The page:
iain's development activities. May contain z80, Cocoa, or whatever.
Metal in Cyclorama
The original version of Cyclorama just used multiple video layers and adjusted the alpha values of them which worked for a 2 layer system, but it’s not the most efficient way especially if I want to blend the layers together using the screen mode, so I thought I’d look into using Metal.
A few years ago when I was doing live gigs, I needed an app that could do simple projections for me and that I could manipulate quickly while on stage. I wrote a very basic application called Cyclorama in C# and Xamarin.Mac that allowed you to have two videos and crossfade between them, and have an optional static image as an overlay. It worked pretty well for what I needed but I felt it could be improved.
When it comes to projections and videos, my style is very much inspired by the experimental film maker and Godspeed You! Black Emperor projectionist, Karl Lemieux, who uses loops of 16mm footage and layers them on top of each other, and uses subtle manipulations and film burns to create striking scenes.
I’ve recreated this style in FCPX and DaVinci Resolve but neither of those are simple to use, or feasible in a live setting so I’ve decided to revisit my earlier application and rewrite it, this time in Swift and recreate this aesthetic rather than just crossfade between videos.
It can create some beautiful images. I’ll write some more in the future about what is happening.
Been slowly working on Fieldwork while other things have been going on. Spent a lot of time watching SwiftUI videos so I could do SwiftUI “the right way” and I think I’ve figured it out.
I’m not convinced SwiftUI works well with the MVVM pattern that people want to push on it, at least not the standard way of thinking about MVVM. I see people creating ViewModel classes for each of their views then setting values on it in
.onAppear or some similar View method, or the parent class creates a ViewModel class, populates it and then passes it to the View, but then that makes @State awkward because who really owns that object?
But it also doesn’t feel like it works well with the other way people seem to be using it, having one monolithic huge “ViewModel” object that gets passed into every SwiftUI view, because that’s not really a ViewModel, that’s just a global model that we would have worked with in the old C days.
Among other problems I’ve had with using the above patterns is that they make SwiftUI’s previews really, really awkward to develop.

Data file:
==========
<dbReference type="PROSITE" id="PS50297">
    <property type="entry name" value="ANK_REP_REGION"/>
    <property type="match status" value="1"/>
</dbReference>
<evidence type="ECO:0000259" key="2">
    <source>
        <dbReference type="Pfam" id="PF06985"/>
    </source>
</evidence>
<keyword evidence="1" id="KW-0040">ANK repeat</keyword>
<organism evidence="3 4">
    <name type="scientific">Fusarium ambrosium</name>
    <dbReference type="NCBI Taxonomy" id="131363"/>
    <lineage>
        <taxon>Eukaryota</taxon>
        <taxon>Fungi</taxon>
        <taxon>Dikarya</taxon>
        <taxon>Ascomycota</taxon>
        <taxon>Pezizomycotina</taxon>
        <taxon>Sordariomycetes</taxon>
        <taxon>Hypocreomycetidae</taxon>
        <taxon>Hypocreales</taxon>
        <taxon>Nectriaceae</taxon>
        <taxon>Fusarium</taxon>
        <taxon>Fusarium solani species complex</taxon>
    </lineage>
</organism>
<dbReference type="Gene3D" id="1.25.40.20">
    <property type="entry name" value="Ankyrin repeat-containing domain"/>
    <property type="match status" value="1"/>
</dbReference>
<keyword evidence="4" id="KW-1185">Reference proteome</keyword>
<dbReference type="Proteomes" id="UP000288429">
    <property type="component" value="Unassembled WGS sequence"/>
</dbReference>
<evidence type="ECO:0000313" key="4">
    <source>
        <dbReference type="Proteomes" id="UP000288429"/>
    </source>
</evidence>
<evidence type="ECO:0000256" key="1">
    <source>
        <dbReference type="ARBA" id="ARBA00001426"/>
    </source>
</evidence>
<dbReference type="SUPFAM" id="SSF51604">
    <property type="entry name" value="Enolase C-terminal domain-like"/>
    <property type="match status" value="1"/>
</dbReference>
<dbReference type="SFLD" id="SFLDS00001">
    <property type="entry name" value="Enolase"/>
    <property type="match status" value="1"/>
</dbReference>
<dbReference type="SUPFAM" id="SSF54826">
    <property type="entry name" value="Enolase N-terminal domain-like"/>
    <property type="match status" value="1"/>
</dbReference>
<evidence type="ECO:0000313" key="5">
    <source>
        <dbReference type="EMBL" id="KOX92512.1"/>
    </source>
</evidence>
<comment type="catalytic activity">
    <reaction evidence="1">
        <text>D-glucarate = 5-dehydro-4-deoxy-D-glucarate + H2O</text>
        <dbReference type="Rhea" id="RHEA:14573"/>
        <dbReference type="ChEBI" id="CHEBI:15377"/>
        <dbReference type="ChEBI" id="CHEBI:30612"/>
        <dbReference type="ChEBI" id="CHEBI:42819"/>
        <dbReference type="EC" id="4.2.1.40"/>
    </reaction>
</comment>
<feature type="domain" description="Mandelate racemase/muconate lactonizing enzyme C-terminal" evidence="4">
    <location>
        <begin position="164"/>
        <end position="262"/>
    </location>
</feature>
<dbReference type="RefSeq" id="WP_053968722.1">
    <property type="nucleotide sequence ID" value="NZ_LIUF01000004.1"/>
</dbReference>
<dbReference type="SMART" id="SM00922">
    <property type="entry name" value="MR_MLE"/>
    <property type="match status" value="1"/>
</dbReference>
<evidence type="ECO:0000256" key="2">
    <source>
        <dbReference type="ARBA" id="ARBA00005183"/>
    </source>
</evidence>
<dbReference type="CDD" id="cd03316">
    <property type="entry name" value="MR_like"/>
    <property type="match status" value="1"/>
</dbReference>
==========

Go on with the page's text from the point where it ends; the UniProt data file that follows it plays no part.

One thing I read on Mastodon from someone that in SwiftUI the Views themselves are the “view model” and that makes more sense to me.
So I’ve rewritten a lot of Fieldwork to do away with ViewModels, and instead each class only gets passed in the simple types that it needs.
As an example the InfoView displays the name of the file, the length of the sample, the bitrate, number of channels, etc. Metadata type stuff. Previously it took a Recording class as a parameter, and did some digging through to find the right metadata: the name came from the
Recording.metadata, the bitrate and number of frames from
This meant to create a preview for this, I needed to create a
Recording for the preview, which meant setting up the
FileService and faking lots of things that the preview didn’t need to care about.
The preview doesn’t need to know about
Recording class, it just wanted a few strings to display. It doesn’t even need to care if the bitrate is a number, it just wants a string to display.
So now the
InfoView just takes 4 string parameters when it is created and it becomes its own ViewModel.
Swinging this back to the source of truth, the source of truth is at the highest level it needs to be. There is a large monolithic class at the very top holding things that views need to know about, but anything that’s needed further down the view heirarchy is just passed in as either a simple type parameter, or a binding to the simple type parameter. No view needs to know about the large monolithic class holding everything together.
And now Fieldwork is fairly easy to understand, and every view can be previewed fairly easily
A change of direction, mostly because I’m disappointed my Sam Coupé platform scroller was a bust - I’ve returned to an application I was writing near the end of last year.
Fieldwork, a field recording organiser / editor. Think Lightroom for audio. It looks like this currently
The main window is SwiftUI, the editor display is AppKit, and it’s written in a mix of Swift, ObjC and C, although I’d like to reduce the amount of ObjC over time and leave it as a simple layer that Swift can call to access the sample data.
It’s using a lot of the code from my previous sample editor project Marlin. It can handle very large files, and operate on them very quickly, and at the moment I’m working out how to integrate it all with a SwiftUI declarative UI.
Plans in the future include writing a UIKit version of the editor display and see if it runs on iOS/iPadOS.
Got a player sprite displayed on the screen, and moving left and right. I made a simplified single screen map with 128 tiles on it and with the character moving around while it redraws every frame is unbelievably slow. Starting to rethink this, because having it scroll and draw sprites at the same time is just going to be impossible.
Which is a shame, I had wanted to make a Super Mario type scrolling platformer but I may have to fall back on a static screen platformer.